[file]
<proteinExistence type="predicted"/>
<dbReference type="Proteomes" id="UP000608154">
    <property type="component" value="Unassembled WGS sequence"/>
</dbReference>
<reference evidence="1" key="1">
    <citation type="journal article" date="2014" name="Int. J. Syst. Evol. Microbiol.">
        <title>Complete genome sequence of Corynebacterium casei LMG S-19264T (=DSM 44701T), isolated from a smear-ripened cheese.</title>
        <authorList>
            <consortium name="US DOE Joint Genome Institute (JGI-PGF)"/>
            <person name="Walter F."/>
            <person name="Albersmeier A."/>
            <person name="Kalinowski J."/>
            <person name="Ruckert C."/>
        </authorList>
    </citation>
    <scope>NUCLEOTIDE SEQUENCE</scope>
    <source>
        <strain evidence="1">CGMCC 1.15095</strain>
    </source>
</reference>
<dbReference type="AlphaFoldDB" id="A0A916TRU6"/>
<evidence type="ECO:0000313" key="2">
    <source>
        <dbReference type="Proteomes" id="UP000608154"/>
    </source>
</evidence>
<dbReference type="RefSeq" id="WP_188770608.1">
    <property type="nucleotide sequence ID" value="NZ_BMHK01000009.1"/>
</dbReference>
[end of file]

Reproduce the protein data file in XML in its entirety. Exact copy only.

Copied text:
<proteinExistence type="predicted"/>
<dbReference type="Proteomes" id="UP000608154">
    <property type="component" value="Unassembled WGS sequence"/>
</dbReference>
<reference evidence="1" key="1">
    <citation type="journal article" date="2014" name="Int. J. Syst. Evol. Microbiol.">
        <title>Complete genome sequence of Corynebacterium casei LMG S-19264T (=DSM 44701T), isolated from a smear-ripened cheese.</title>
        <authorList>
            <consortium name="US DOE Joint Genome Institute (JGI-PGF)"/>
            <person name="Walter F."/>
            <person name="Albersmeier A."/>
            <person name="Kalinowski J."/>
            <person name="Ruckert C."/>
        </authorList>
    </citation>
    <scope>NUCLEOTIDE SEQUENCE</scope>
    <source>
        <strain evidence="1">CGMCC 1.15095</strain>
    </source>
</reference>
<dbReference type="AlphaFoldDB" id="A0A916TRU6"/>
<evidence type="ECO:0000313" key="2">
    <source>
        <dbReference type="Proteomes" id="UP000608154"/>
    </source>
</evidence>
<dbReference type="RefSeq" id="WP_188770608.1">
    <property type="nucleotide sequence ID" value="NZ_BMHK01000009.1"/>
</dbReference>